Elsewhere the word for “fruit” (karpos) includes:
1) Worship (Heb 13:15), 2) giving money (Rom 15:28), and 3) godly character (Gal 5:22-23).
As we contemplate how the Bible uses the term “fruit,” may I ask you several questions? Is your love for worshipping Jesus deepening? Do you look forward to attending church and being with God’s people, or would you rather be out of town, shopping, or watching sports? Do you offer God the fruit of your lips as you worship with His people (Heb 13:15)? What about giving? Rom 15 calls giving “fruit.” Giving is one of the greatest expressions of our worship. Jesus talked more about money than anything else. He devoted twice as many verses to money than to faith and prayer combined. He even had more to say about money than heaven and hell combined. Jesus spent a whopping 15% speaking about money. If you are a committed follower of Jesus Christ, are you growing in this area of stewardship? What about the most obvious expression of fruit bearing—the fruit of the Spirit (Gal 5:22-23)?
Are you looking more and more like Jesus on a daily basis? If not, why not? As we will discover in Rom 8, God has predestined you to be “conformed to the image of His Son.” How are you cultivating the fruit of the Spirit in your life? Why not choose a particular fruit from the list of nine and cultivate this character quality? God wants us to bear fruit for His glory!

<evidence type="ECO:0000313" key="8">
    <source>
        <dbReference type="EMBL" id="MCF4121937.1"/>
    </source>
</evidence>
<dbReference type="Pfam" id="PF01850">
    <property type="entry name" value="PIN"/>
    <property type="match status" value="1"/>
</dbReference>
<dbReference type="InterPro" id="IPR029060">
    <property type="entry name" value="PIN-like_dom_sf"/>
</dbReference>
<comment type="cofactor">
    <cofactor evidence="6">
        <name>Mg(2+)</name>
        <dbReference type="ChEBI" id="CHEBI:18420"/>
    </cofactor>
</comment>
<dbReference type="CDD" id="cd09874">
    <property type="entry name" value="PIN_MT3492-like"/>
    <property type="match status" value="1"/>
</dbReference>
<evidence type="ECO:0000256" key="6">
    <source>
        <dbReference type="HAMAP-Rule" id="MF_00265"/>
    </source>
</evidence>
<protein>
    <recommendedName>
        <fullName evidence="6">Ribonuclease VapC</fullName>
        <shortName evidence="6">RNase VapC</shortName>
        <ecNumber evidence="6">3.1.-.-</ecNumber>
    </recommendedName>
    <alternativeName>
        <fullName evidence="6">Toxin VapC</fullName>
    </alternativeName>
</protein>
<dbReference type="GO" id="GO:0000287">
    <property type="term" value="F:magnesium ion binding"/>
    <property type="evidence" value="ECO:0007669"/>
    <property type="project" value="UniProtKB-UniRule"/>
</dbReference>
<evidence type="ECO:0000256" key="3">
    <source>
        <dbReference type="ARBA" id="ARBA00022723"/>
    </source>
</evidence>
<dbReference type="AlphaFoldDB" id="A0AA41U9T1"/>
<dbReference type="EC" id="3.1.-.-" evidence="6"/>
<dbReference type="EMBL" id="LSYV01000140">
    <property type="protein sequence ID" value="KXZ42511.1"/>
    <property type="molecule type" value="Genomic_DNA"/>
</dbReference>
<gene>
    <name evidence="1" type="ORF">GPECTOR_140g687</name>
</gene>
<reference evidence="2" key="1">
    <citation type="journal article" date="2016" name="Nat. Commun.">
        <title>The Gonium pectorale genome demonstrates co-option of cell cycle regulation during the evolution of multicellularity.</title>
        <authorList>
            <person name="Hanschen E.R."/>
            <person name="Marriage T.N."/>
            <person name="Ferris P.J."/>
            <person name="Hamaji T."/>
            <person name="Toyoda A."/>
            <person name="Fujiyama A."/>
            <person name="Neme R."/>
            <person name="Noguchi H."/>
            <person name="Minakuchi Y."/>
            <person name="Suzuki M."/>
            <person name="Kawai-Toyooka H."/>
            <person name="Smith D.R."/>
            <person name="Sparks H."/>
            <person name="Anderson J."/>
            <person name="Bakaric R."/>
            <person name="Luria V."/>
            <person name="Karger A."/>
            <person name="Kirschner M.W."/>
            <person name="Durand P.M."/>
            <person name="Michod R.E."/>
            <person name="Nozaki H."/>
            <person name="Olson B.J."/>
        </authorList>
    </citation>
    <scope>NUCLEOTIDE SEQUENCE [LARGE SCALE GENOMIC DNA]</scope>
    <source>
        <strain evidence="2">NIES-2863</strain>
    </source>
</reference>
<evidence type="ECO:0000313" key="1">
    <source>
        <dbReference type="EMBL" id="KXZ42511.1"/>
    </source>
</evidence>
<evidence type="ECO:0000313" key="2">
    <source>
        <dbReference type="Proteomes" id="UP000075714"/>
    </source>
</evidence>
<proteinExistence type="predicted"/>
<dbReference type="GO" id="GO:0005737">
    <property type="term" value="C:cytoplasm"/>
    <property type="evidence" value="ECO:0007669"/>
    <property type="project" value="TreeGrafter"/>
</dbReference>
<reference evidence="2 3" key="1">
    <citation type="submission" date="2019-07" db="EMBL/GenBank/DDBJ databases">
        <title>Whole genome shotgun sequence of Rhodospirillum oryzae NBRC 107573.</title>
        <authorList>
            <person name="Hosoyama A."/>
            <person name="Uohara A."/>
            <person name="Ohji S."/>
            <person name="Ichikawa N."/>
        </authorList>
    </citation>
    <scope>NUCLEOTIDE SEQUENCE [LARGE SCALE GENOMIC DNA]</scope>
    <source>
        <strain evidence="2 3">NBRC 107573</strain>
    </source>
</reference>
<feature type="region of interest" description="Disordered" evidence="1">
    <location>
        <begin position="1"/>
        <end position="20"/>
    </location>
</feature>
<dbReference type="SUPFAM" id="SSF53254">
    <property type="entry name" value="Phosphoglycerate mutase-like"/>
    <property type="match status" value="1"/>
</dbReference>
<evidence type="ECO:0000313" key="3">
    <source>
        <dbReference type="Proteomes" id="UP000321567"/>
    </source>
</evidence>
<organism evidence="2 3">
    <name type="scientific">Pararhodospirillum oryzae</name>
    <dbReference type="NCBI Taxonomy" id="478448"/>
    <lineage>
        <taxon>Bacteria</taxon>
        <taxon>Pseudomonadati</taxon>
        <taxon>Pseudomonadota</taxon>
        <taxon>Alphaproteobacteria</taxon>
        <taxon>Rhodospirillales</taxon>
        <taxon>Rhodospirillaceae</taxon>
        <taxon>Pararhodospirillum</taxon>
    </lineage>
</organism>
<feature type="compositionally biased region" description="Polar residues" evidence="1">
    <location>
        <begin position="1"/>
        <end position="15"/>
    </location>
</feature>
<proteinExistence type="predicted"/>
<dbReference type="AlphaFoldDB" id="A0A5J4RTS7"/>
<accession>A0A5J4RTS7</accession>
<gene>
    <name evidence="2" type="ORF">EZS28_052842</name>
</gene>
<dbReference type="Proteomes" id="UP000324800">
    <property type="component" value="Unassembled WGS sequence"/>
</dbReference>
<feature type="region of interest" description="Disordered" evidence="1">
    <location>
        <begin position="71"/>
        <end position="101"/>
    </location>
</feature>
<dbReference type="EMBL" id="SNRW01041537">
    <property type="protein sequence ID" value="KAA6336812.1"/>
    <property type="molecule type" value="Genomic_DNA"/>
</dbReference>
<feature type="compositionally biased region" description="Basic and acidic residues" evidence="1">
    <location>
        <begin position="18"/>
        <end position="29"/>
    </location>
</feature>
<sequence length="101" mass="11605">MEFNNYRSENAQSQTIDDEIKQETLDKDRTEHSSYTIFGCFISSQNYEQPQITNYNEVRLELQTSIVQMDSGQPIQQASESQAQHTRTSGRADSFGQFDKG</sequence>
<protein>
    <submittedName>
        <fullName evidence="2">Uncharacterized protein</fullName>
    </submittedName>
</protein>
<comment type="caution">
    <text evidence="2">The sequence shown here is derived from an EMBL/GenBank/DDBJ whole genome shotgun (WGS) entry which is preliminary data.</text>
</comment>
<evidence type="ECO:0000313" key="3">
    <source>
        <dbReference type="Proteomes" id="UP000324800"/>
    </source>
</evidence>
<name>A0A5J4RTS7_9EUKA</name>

It broke my heart to read this week that boxing legend, Floyd Mayweather just bought another supercar, a Bugatti Veyron, for $3.5 million dollars, bringing his car collection to $19 million dollars. Yet – he still feels empty. The very next day, Bugatti announced the new version of the Veyron coming out and it looks even better. So, I wonder how long before he has to have the new one. If you are not living in the purpose that God has for you – running from it perhaps, you will never find contentment in this world. You will never be complete until you give all you can to the cause of Christ. Haggai 1:6 warns us that we will never be satisfied if we are not living for God.